While the ABET meeting has always taken place in July in Baltimore, we met online in 2020 and 2021. We also did virtual instead of in person visits this year, a change that required even more training for team chairs and evaluators.
All the people I have mentioned, except for the very highest editors in the review process, are volunteers.
What does it mean for you?
I am very pleased to be involved in such an excellent organization. I do not pretend that I enjoy every moment, that I do not get sometimes frustrated or even angry, nor that ABET does not make mistakes, but the overwhelming emphasis on processes and continuous improvement creates an environment that is, mostly, a good one to work in or, in this case, to volunteer in.
Also, in my 40 years as an engineering professor, especially in my 21 years as a department chair, I participated in many ABET reviews as part of the program being reviewed. Again, I didn’t enjoy every moment, I sometimes got frustrated or even angry, and I thought ABET made some mistakes, but I saw continuous improvement in ABET. I also found that the criteria and the need for accreditation provided wide but effective guideways for our programs.
My message for you is that all the developments and methods for continuous improvement really work. An emphasis on processes, using teams, training people well, providing avenues for feedback, etc., etc. – it all works to create an organization that functions well.
To me, the essence of continuous improvement is continuously asking “how are we doing?” and then answering that question by collecting and evaluating data. That framework is the core of industrial engineering, my field of expertise.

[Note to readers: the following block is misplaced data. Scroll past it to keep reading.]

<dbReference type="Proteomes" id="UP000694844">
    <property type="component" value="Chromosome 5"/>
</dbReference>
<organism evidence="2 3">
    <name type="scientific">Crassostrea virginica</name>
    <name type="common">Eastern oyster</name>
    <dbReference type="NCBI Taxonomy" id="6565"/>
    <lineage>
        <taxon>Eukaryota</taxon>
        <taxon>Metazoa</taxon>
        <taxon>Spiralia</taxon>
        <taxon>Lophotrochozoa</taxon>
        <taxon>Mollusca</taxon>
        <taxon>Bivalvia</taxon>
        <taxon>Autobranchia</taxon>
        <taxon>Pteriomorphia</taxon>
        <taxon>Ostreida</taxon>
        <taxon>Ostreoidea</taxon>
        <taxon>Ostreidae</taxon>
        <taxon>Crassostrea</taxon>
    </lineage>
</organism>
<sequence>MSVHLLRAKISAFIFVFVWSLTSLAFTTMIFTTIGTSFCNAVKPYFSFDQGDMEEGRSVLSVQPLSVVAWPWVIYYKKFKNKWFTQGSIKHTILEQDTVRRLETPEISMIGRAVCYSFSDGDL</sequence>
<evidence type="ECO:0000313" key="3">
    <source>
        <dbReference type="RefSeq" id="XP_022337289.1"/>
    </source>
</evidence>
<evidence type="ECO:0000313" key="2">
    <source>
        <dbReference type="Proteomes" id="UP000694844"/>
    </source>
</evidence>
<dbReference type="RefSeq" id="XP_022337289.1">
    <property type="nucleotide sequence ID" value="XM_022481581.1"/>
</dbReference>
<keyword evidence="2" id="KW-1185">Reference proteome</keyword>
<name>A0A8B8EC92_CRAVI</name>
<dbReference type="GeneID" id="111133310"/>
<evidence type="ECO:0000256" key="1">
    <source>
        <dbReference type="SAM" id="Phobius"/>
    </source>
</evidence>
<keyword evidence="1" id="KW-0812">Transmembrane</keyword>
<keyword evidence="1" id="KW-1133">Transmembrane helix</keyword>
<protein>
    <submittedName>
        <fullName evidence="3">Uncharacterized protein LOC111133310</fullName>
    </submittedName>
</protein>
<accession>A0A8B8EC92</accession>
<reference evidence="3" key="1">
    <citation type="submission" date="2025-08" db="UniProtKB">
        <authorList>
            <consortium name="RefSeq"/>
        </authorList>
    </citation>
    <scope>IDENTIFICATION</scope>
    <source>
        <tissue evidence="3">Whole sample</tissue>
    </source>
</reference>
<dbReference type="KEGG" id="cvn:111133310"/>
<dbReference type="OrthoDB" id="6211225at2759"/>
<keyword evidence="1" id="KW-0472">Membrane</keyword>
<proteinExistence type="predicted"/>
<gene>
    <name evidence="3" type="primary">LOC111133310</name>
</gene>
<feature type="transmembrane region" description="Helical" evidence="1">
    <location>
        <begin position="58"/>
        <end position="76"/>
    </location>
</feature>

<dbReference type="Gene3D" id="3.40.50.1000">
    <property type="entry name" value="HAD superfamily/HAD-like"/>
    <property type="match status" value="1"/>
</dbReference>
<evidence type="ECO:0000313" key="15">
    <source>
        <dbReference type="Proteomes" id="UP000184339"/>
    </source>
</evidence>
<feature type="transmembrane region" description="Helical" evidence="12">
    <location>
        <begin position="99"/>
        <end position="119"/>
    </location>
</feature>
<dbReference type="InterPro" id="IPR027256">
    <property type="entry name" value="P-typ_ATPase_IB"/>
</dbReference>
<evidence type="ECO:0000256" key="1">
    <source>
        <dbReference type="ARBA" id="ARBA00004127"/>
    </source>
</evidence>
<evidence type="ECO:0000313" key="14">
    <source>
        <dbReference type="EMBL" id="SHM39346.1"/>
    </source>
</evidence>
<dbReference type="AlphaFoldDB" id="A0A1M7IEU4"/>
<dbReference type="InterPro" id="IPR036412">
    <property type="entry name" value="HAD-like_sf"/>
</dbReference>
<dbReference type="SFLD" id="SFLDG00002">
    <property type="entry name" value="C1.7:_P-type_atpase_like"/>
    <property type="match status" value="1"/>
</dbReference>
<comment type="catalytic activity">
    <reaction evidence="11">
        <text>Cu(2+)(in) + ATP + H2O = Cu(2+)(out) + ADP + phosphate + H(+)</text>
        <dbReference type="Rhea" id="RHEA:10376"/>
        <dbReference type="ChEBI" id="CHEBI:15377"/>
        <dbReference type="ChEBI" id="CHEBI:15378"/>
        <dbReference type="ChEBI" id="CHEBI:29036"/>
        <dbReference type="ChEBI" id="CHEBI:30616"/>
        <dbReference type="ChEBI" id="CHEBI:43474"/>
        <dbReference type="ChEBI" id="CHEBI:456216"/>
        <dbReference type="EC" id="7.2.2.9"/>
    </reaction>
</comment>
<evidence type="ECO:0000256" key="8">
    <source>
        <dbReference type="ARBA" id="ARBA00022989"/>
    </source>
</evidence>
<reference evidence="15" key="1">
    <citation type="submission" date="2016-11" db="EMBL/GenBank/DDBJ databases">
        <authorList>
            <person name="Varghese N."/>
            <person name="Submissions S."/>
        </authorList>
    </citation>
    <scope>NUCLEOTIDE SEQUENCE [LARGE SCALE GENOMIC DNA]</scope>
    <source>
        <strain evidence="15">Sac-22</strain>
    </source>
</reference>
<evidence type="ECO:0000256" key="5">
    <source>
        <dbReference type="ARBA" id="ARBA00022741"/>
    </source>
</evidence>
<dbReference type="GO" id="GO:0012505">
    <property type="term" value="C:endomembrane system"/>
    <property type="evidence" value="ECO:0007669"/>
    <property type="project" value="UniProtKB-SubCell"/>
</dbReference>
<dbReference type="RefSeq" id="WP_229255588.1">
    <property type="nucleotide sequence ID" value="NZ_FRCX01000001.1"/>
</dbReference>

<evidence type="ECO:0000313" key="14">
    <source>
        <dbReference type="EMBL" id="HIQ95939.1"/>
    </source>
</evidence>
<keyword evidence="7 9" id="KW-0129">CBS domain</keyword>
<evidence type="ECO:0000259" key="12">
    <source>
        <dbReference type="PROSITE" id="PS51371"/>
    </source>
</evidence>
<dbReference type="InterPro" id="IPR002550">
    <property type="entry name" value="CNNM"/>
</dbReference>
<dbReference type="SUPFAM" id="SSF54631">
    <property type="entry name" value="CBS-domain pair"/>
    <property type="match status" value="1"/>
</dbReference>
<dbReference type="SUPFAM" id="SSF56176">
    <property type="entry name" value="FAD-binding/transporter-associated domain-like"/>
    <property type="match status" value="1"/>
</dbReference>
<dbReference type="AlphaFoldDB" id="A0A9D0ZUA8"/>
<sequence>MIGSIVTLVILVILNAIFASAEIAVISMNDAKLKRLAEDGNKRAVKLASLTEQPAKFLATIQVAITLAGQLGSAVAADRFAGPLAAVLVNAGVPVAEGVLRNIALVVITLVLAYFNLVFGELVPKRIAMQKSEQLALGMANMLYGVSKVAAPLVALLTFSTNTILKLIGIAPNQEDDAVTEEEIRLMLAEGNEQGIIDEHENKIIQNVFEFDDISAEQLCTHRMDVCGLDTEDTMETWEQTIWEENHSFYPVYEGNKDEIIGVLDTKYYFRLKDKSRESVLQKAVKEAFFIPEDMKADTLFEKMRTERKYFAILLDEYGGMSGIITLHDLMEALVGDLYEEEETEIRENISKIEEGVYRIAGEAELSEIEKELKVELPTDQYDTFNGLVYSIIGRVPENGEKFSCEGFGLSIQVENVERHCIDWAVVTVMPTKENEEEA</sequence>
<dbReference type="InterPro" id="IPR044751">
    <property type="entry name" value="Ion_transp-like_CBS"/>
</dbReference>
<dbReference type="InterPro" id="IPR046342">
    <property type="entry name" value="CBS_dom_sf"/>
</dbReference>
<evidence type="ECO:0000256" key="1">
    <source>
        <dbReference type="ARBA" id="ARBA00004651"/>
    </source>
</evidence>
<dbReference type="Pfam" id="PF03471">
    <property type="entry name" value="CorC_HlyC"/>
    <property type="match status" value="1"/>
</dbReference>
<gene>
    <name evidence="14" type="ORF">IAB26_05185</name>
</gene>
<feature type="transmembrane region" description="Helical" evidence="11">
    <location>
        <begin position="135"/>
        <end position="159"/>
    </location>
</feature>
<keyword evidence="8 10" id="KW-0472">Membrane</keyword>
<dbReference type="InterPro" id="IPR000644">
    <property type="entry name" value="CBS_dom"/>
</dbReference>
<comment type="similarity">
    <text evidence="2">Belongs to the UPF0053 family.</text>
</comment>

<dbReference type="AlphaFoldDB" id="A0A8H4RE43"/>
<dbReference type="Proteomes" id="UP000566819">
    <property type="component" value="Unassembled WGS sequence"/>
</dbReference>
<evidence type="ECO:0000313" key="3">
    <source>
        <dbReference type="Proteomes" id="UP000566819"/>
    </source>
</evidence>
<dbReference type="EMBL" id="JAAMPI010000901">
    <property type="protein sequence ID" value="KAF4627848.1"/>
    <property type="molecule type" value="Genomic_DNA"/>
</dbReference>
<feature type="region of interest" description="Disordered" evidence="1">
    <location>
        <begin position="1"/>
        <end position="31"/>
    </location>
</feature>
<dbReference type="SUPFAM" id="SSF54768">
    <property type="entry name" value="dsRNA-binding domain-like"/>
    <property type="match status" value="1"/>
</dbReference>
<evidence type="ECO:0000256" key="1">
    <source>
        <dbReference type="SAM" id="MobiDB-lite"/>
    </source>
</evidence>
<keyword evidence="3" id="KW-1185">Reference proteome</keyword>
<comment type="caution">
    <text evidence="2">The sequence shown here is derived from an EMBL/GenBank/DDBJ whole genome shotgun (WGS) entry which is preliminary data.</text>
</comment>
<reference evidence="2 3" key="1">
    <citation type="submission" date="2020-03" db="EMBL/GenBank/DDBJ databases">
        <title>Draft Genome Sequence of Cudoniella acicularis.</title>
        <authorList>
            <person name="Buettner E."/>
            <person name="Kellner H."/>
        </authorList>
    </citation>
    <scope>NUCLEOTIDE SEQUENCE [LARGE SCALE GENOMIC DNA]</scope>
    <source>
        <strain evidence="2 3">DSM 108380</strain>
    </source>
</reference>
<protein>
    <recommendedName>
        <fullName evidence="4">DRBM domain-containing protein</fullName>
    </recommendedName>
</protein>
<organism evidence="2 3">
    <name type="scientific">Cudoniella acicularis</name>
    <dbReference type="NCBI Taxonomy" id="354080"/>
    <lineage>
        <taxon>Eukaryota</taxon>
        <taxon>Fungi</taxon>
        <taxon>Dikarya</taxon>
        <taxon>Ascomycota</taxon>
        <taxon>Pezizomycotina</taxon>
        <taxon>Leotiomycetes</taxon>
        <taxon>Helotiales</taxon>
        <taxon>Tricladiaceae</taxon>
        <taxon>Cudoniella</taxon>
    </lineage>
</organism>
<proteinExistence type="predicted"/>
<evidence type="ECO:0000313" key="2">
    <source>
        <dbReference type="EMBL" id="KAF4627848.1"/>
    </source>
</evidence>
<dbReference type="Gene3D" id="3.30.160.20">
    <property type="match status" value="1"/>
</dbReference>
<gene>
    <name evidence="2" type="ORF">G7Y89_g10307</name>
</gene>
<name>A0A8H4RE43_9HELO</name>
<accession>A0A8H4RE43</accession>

COVID required all of us, including ABET to move many activities online instead of in person. ABET visits will be virtual again this year, but we will return to an in person meeting in July 2022, so discussions have already begun on what features of online meetings could and should perhaps be maintained in an in person meeting. Since the 140 members of EAC almost all already sit in front of personal computers at the in person meeting, in order to access the many documents we need to review during the meeting, can we use some online features in the future? For example, at our roll call for the newly seated Commission for 2021-2022, we used Zoom features to enable all of us to actually see all of the commissioners as they gave a simple “here.” In a room of 140 people, that is not possible. That is a simple and perhaps unimportant feature, but it personalized the meeting in a nice way. In fact, when anyone spoke I could see and hear them better than I sometimes do during in person meetings. Also, Zoom provides an easy way to move into and out of the waiting room Commissioners who need to be excused from discussions of particular programs due to conflicts of interest.
Of course, in person meetings have advantages, most notable the hallway conversations. We are looking forward to being back to together in July 2022 but reflecting on how our processes might change – for continuous improvement.
Where can I learn more?